|Sir James Tyrrell|
|Died||6 May 1502|
|Buried||Austin Friars, London|
Sir Thomas Tyrrell
Sir James Tyrrell (c. 1455 - 6 May 1502) was an English knight, a trusted servant of King Richard III of England. He is known for allegedly confessing to the murders of the Princes in the Tower under Richard's orders. William Shakespeare portrays Tyrrell as the man who organises the princes' murder in Richard III.
Tyrrell's father was beheaded on Tower Hill on 23 February 1462, together with Sir Thomas Tuddenham and John Montgomery. John de Vere, 12th Earl of Oxford, and his eldest son and heir, Aubrey, were beheaded on 26 February and 20 February, respectively, after the discovery of an alleged plot to murder Edward IV. No records of the trials of the alleged conspirators have survived to shed light on what part, if any, Tyrrell's father played in the alleged conspiracy. He was not attainted, and his eldest son and heir's wardship and the custody of his lands were granted to Cecily Neville, Duchess of York, who sold them to William Tyrrell's widow in March 1463 for £50.
James Tyrrell fought on the Yorkist side at the Battle of Tewkesbury on 4 May 1471, and was knighted there by Edward IV. A few months later he entered the service of the future Richard III, then Duke of Gloucester. After Richard III assumed power, he was appointed High Sheriff of Cornwall in 1484. He was in France in 1485, and played no part in the Battle of Bosworth Field which signalled the end of the Yorkists and the start of the Tudor dynasty.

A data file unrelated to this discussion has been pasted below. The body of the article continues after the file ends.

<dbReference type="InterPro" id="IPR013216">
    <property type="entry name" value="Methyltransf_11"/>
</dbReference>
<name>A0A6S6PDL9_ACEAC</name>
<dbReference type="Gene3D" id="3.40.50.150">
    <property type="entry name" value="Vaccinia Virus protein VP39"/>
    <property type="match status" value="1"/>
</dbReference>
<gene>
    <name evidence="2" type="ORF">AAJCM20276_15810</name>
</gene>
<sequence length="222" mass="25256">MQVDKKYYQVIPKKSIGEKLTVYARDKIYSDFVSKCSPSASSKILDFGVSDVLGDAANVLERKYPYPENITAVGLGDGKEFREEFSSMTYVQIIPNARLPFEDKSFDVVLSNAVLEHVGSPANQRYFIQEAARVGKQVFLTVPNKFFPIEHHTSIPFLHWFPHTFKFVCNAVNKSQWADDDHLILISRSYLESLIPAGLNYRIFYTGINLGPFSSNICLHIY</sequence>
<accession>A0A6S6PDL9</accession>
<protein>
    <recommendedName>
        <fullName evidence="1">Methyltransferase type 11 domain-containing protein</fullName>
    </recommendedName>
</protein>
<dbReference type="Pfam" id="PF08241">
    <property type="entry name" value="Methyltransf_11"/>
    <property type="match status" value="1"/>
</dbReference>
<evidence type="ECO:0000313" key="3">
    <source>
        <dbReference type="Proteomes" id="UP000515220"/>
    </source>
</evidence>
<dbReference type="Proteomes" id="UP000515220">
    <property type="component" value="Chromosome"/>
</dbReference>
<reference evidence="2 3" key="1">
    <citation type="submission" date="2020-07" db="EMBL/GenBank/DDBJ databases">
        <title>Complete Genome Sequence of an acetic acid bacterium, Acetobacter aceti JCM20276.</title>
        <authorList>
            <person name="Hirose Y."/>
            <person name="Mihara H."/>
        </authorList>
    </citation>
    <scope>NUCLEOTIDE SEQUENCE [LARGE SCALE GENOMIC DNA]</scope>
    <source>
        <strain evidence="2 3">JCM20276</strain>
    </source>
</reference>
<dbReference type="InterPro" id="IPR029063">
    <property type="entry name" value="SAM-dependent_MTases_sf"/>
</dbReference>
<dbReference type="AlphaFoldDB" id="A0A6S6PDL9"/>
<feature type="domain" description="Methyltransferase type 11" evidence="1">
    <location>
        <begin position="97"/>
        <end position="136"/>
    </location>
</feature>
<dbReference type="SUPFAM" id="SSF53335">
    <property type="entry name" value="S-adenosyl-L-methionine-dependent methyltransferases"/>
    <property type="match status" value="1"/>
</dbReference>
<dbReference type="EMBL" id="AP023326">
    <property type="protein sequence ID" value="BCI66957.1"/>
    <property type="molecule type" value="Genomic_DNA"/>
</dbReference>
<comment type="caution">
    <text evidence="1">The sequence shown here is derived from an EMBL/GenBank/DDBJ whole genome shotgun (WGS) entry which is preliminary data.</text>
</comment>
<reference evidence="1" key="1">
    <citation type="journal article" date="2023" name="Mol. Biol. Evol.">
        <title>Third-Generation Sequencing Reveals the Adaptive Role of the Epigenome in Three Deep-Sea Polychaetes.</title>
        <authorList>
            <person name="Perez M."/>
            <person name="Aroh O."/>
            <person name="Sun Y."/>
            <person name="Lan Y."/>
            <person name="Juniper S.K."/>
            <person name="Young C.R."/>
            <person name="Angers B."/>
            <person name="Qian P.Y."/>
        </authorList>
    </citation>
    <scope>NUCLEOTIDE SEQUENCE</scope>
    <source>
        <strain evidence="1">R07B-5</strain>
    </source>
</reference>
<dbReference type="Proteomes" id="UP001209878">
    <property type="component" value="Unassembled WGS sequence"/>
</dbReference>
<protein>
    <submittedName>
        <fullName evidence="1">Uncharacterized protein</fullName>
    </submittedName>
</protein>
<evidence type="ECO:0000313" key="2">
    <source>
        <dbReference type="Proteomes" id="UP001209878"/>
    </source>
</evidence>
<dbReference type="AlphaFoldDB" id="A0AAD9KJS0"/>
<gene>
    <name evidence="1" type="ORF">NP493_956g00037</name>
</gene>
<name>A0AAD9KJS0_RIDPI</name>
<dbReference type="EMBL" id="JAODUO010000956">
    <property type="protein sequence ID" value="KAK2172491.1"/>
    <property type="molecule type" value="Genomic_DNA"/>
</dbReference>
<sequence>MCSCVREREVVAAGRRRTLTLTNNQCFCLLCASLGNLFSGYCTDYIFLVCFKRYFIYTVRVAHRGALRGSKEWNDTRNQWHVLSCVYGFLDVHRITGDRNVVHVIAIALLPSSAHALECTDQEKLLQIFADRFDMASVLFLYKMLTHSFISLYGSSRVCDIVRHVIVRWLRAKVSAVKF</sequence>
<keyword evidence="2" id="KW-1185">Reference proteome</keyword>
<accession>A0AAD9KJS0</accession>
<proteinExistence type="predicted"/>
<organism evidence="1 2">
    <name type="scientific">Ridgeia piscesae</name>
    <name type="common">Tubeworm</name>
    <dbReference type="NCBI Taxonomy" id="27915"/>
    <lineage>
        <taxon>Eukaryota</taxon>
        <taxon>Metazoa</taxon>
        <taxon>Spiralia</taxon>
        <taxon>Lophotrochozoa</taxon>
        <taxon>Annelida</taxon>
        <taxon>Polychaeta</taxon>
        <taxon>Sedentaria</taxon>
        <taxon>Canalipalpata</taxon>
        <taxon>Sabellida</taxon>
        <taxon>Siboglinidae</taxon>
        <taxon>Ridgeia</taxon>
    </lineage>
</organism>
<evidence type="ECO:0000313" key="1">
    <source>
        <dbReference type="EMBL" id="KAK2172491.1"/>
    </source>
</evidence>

In the following year, he returned to England and was pardoned by King Henry VII, who reappointed him governor of Guînes (in the English possession of Calais). However, in 1501, Tyrrell lent his support to Edmund de la Pole, 3rd Duke of Suffolk, now the leading Yorkist claimant to the English throne, who was in voluntary exile. In the spring of 1501 Henry VII sent Thomas Lovell to Guînes to arrest Tyrrell and others, including Tyrrell's son, Thomas.
Tyrrell was charged with treason. Some years after his execution, Sir Thomas More in his "History of King Richard III" wrote that during his examination Tyrrell confessed to the murders of King Edward V of England and his brother Richard of Shrewsbury, Duke of York. According to More, he also implicated John Dighton as a perpetrator, and Dighton when questioned corroborated Tyrell's account. But he was unable to say where the bodies were, claiming that they had been moved. The original document of Tyrrell's alleged confession was never produced. However, other contemporary accounts, notably that of Polydore Vergil, make no mention of the confession.
Tyrrell was tried and convicted of treason at the Guildhall in London on 2 May 1502 and executed four days later, on 6 May, together with one of his accomplices in aiding Suffolk, Sir John Wyndham. Tyrrell was buried at the church of the Austin Friars, London. He was attainted on 25 January 1504; however the attainder was reversed three years later, on 19 April 1507.
In 1469, Tyrrell married Anne Arundel, the daughter of John Arundel of Lanherne, by his first wife, Elizabeth Morley, daughter of Thomas, Lord Morley, by whom he had three sons and a daughter:
In a television programme first broadcast on Channel 4 in the UK on 21 March 2015, the historian David Starkey announced his discovery in royal records that both Henry VII and his wife Elizabeth, the sister of Edward V and Richard Duke of York, were present throughout Tyrrell's trial.
However, contemporary documents originally retrieved by scholar Rosemary Horrox record that the king and queen were lodged in the Royal Apartments at the Tower during Tyrrell's trial, which was not held at the Tower itself.
...syr Iames Tirell was in the Tower, for Treason committed agaynste the moste famous prince king Henry the seuenth, bothe Dighton an he were examined, & confessed the murther in maner aboue writen, but whither the bodies were remoued thei could nothing tel.